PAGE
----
I do not get to the Arcola Theatre as much as I would like. That is mostly my fault for living on the other side of London a problem made worse by me now working in the south-west too and no longer having the sort of job that I could sneak out of for a matinee performance. Despite those obstacles I still keep a close eye on their programme and Cargo attracted me as soon as I read about it. Then the reviews started to come in and I had to go.
A Friday suited me and I left the office in Teddington very promptly, slightly before 5:30pm, to catch the slow train to Vauxhall (all the trains that stop at Teddington are slow), the faster Victoria Line to Highbury and Islington and then the London Overground for the last two stops to Dalston Kingsland. I made good time and arrived there about 80 minutes after I left the office. It was much better when I could walk up from Kings Cross.
Arriving early gave me plenty of time to eat and drink before the performance, and I did both. The menu had expanded since my previous visits but they still had a risotto balls and salad thing that was much like the dish that I used to have, except it no longer had a warm stew at the bottom. The beers were a couple of crafty ales from the east end, a Shoreditch Blonde then a Foundation Bitter.
Then about a quarter to eight I headed downstairs to start the queue to Studio 2 only to find that it had been started by somebody even keener than me. Still, third place was fine.
I took a seat around the middle of a long side. In the darkness I could just make out some packaging in front of me. There was also a scruffy looking woman sitting on the bench opposite me who had to be one of the cast.
Then the lights went out and in the pitch black the play started. With us in the container and on the ship were two stowaways and young but street-wise woman and her younger brother who had little grasp on what was going on. When they were sure that they were at sea and had not been detected they were brave enough to put a light on and discovered that there was another young woman in there with them.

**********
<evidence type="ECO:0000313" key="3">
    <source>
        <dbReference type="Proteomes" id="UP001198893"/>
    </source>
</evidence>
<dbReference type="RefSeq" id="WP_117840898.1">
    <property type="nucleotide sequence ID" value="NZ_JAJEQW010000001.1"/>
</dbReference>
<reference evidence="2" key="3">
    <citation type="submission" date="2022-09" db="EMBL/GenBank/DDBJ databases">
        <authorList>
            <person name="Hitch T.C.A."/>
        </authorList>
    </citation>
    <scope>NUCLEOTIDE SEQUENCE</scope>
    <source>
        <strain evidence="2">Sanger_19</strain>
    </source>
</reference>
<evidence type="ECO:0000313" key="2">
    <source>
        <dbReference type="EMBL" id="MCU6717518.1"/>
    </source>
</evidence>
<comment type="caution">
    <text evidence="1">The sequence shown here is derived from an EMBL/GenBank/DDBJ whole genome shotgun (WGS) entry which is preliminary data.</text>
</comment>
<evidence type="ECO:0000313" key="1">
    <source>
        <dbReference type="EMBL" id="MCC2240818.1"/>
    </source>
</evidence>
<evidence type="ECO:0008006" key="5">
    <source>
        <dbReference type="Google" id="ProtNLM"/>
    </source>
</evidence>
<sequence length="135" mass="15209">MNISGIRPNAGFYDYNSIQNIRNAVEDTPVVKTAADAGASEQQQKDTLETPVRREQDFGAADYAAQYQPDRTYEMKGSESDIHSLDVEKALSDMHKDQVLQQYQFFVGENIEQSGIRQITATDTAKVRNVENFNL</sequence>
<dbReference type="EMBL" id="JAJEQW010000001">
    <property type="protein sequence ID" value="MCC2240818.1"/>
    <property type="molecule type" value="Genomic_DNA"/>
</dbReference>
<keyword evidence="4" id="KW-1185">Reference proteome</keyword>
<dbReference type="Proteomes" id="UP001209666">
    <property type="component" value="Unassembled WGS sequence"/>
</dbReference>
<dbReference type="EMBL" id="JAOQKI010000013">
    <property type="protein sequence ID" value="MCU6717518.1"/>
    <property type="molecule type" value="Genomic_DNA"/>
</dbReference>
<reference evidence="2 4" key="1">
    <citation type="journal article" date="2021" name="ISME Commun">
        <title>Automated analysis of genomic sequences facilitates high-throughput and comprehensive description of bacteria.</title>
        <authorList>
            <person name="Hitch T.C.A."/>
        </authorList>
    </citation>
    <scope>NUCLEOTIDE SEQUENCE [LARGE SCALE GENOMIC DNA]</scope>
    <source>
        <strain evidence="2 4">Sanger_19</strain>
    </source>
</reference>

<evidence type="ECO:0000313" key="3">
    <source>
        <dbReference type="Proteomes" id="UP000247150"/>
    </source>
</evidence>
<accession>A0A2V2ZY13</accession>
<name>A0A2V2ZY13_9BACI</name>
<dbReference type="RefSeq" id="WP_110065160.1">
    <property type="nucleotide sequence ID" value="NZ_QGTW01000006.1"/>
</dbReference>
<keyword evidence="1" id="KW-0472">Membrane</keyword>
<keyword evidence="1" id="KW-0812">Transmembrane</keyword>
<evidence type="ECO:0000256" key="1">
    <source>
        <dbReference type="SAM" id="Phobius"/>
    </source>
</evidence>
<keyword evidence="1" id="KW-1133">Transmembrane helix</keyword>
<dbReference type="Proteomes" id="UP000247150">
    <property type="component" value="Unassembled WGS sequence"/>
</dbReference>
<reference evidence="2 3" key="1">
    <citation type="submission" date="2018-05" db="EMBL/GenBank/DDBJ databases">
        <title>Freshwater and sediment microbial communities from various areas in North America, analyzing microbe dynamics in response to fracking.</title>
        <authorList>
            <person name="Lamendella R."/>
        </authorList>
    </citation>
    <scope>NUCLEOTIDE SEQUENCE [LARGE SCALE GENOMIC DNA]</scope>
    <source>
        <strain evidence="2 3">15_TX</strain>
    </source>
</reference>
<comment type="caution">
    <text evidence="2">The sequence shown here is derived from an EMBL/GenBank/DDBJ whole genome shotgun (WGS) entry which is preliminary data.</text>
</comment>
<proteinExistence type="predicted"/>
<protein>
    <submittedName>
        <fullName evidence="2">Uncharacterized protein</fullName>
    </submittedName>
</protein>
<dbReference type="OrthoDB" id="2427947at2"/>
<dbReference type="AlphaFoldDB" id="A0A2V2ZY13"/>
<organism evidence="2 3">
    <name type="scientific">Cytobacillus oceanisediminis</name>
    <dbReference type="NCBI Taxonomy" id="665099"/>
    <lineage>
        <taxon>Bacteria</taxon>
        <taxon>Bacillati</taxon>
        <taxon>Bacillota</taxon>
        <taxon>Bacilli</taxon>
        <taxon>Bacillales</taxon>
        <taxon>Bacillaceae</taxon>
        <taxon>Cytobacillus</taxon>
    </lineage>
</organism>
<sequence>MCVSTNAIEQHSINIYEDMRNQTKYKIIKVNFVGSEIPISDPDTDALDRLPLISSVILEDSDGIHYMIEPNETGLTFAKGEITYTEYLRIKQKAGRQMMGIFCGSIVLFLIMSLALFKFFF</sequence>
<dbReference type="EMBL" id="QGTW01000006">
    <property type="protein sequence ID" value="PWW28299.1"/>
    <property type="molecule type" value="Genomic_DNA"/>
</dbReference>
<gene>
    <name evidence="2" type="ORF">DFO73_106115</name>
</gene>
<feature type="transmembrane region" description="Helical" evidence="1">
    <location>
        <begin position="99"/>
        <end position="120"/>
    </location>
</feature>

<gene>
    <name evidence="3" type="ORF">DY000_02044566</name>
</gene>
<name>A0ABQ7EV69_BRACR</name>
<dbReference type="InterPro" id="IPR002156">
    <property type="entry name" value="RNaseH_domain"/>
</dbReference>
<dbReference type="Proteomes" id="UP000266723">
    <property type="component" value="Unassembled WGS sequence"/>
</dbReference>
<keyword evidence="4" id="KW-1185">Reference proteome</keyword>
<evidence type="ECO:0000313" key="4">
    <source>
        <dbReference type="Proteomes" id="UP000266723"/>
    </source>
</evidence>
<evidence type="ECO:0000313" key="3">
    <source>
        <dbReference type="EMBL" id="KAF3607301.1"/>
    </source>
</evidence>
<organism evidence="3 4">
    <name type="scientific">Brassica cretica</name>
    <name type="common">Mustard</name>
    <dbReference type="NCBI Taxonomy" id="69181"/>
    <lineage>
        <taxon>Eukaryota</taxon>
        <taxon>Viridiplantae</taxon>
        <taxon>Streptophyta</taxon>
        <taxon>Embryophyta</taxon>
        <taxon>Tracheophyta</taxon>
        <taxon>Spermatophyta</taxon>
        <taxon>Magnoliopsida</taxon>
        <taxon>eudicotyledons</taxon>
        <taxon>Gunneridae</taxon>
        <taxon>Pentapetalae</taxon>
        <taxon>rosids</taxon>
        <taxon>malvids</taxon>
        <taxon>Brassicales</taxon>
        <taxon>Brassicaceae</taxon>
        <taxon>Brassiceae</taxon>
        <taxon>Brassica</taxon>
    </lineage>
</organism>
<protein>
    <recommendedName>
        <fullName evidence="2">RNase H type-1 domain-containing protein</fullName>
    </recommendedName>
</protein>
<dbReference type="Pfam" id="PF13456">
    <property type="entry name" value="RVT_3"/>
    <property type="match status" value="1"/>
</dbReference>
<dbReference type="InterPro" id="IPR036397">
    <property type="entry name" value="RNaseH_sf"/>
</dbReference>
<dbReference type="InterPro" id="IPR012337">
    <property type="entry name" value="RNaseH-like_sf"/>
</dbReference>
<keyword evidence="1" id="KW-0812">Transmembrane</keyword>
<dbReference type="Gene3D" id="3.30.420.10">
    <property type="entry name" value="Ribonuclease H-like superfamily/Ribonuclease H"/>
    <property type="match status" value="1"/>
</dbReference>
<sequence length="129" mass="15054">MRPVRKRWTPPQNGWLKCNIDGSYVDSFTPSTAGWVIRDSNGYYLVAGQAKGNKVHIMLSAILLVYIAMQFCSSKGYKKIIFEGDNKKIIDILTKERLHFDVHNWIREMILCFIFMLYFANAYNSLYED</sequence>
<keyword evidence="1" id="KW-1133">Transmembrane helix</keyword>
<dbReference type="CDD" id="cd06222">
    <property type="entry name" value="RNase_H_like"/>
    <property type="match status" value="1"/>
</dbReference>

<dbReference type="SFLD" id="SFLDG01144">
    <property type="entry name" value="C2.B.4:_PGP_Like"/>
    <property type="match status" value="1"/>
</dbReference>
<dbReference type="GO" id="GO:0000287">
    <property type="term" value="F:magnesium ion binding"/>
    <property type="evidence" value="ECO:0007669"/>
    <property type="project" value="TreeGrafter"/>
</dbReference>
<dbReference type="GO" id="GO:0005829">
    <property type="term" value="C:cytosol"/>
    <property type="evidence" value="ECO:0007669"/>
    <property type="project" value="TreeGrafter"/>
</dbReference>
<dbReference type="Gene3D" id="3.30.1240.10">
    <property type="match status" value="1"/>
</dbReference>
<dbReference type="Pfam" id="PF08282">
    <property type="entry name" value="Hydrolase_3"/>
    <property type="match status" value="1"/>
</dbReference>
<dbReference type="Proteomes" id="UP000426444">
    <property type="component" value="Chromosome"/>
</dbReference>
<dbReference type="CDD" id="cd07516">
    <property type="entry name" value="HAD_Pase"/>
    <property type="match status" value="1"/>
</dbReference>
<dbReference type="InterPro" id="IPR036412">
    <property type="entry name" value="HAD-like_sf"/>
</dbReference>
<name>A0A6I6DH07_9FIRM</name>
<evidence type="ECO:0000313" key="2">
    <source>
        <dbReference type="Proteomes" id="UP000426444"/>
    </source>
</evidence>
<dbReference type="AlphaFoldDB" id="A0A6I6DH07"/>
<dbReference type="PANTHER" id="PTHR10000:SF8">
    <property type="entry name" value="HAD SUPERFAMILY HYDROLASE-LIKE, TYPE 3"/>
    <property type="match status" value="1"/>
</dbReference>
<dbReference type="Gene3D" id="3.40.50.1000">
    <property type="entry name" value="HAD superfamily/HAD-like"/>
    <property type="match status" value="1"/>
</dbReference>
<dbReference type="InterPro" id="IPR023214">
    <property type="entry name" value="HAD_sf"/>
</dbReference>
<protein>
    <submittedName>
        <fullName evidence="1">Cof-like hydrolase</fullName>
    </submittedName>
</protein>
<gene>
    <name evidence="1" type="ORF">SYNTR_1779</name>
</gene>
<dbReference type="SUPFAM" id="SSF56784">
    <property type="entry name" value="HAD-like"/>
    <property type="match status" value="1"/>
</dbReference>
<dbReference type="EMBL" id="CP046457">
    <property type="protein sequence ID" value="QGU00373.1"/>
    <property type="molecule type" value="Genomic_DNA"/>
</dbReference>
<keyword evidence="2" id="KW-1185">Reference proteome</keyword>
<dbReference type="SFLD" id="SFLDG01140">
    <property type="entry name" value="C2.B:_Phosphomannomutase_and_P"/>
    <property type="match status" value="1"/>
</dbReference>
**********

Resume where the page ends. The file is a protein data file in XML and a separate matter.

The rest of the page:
All nervous, scared and untrusting they quizzed each other about where they had come from, how they had got on the boat and what their plans were. Answers were cautious because of the lack of trust and we were not certain that we were being told the truth.
After the scene was set several surprising things happened but I'll avoid the spoliers and not say what they were. I can say what they did and that was make us look at the "problem" of refugees from different perspectives. I half expected a simplistic story that showed us that refugees are normal people too and, done well, I would have been happy with that but Cargo was more intelligent than that. It also explored the motives, ways and means that people get involved in various aspects of moving across borders. It was engrossing and entertaining as well as intelligent.
The characters with us in the container were very different people and that sparked all sorts of reactions as they parried with each other for the best outcome. Helping the sparks were some excellent performances. I'll, possibly unfairly, pick on Milly Thomas for praise as much as anything because I did not recognise her despite being very close to her only a year previously when she appeared in Animals at Theatre503.
Cargo was a good play and staging it in a dark container helped the experience and made it an event as well as a story. It appealed to me artistically and politically so it is no surprise that I really liked it.